Procter & Gamble beats expectations but warns over its fourth quarter sending the share price lower

 
Billy Bambrough
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Procter & Gamble took a hit from foreign exchange, its Venezuela deconsolidation, and completing the sale of its Duracel business (Source: Getty)

Procter & Gamble shares dropped in early trading in New York after the company announced third-quarter earnings above estimates, but warned its results in the fourth quarter will be worse than last year.

The global consumer goods company, which makes everything from shampoo to toilet paper, said profits rose to $2.75bn (£1.88bn), or 97 cents per share, up from $2.15bn, or 75 cents per share over the same period last year.

A FactSet analyst poll consensus was 82 cents per share however revenue missed the consensus of $15.81bn.

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Sales for the quarter totaled $15.76bn, down from $16.93bn, due to the drag from the strong dollar as well as weak demand in oil-dependent countries.

P&G's cost cutting plan is already underway however, in February it announced plans to cut $10bn by digitalising and automating its operations.

Jon Moeller, chief financial officer, said the company was battling a "challenging and volatile macro environment".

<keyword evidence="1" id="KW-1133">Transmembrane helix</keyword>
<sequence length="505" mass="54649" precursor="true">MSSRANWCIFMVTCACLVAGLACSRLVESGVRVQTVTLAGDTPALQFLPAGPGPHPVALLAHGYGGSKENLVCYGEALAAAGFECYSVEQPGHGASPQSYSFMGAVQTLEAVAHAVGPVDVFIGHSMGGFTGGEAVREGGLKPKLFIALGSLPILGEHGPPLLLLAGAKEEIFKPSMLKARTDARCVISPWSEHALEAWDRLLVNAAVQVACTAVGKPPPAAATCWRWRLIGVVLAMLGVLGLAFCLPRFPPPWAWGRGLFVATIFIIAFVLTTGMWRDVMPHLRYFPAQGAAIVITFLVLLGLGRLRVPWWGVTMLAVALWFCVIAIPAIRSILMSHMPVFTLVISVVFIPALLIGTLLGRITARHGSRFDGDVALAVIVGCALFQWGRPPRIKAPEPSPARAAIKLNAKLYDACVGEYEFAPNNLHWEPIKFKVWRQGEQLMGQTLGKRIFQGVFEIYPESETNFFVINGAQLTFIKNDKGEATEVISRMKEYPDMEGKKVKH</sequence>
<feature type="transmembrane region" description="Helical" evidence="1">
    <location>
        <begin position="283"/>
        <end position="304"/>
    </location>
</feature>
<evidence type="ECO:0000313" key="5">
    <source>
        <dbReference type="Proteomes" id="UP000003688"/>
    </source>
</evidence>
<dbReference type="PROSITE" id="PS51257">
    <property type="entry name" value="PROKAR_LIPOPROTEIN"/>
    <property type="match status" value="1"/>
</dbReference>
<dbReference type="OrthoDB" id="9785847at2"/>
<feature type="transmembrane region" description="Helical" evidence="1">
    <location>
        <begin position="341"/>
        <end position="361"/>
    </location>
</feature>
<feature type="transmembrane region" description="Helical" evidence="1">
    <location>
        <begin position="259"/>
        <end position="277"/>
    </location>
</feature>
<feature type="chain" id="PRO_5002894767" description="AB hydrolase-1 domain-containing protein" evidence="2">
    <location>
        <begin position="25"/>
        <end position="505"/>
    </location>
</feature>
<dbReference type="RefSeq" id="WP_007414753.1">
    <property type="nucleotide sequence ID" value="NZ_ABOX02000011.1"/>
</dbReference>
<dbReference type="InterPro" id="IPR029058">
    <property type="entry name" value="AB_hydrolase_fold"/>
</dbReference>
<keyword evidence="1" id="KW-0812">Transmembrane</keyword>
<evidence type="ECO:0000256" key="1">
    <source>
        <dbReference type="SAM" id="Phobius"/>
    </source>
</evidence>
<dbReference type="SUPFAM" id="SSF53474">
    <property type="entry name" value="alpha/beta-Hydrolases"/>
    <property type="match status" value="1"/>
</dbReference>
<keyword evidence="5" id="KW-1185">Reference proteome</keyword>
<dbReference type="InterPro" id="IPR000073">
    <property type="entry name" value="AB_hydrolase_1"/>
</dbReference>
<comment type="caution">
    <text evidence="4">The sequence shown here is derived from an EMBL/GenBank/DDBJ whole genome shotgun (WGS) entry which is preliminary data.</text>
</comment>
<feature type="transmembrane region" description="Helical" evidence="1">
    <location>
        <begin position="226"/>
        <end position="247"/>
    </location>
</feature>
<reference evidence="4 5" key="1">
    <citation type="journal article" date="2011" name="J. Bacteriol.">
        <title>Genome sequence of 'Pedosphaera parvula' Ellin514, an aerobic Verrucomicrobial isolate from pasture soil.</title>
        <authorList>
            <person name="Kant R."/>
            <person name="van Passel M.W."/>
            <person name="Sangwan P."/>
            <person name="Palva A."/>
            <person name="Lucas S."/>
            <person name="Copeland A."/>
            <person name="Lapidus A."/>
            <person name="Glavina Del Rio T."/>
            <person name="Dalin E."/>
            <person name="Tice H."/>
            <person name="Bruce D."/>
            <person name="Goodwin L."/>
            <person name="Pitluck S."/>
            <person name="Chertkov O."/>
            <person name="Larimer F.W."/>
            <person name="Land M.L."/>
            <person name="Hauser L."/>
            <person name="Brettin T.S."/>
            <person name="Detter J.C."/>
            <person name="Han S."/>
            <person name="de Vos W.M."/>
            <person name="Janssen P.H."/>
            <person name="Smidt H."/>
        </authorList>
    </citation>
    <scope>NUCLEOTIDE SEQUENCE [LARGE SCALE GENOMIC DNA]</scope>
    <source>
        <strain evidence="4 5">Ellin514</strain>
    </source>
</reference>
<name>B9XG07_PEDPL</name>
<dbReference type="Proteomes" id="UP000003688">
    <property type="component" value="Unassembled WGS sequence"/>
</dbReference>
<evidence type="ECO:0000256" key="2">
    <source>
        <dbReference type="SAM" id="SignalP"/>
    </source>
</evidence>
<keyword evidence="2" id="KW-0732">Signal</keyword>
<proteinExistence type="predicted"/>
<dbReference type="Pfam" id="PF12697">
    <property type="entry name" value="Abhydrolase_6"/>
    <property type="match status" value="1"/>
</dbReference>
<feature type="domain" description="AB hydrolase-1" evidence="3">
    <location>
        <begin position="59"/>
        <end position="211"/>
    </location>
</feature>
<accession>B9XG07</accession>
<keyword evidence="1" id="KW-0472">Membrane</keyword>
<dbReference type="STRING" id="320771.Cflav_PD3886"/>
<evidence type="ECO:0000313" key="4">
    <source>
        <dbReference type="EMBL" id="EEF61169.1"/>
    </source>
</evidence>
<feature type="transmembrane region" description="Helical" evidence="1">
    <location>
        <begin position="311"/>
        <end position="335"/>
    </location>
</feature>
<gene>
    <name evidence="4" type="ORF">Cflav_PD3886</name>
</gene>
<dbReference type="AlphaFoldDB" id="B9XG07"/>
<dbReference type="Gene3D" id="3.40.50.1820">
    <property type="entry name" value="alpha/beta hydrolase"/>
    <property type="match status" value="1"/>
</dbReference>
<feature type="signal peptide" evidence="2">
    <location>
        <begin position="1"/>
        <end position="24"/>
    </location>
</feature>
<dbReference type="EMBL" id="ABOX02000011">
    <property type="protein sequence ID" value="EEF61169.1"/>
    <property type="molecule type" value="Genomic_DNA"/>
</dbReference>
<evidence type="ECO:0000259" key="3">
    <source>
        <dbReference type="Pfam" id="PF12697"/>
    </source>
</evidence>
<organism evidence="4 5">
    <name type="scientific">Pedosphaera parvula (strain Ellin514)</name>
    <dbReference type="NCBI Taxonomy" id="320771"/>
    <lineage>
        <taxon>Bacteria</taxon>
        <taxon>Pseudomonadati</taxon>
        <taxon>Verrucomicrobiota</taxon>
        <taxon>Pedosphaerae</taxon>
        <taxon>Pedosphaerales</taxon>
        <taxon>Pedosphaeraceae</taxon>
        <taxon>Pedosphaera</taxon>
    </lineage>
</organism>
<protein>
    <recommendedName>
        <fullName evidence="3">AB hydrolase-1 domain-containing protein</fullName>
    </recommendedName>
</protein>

With the lower oil prices, many economies that are based on the petroleum complex are struggling. That does affect consumption levels and the sales rates in those markets.

The fall in oil prices forced P&G to cut its 2016 growth forecast for global consumer products market from between three and four per cent to three per cent.

A combination of advertising investments, a higher tax rate, headwinds from foreign exchange and lower non-operating income means total sales are expected to come down to high-single digits in fiscal 2016, and P&G is forecasting a per-share earnings decline of between three and six per cent.

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Over this quarter sales were negatively affected by foreign exchange and a two per cent impact from Venezuela deconsolidation.

The bottom line was boosted however after P&G completed the sale of its Duracell battery business to Berkshire Hathaway in February.

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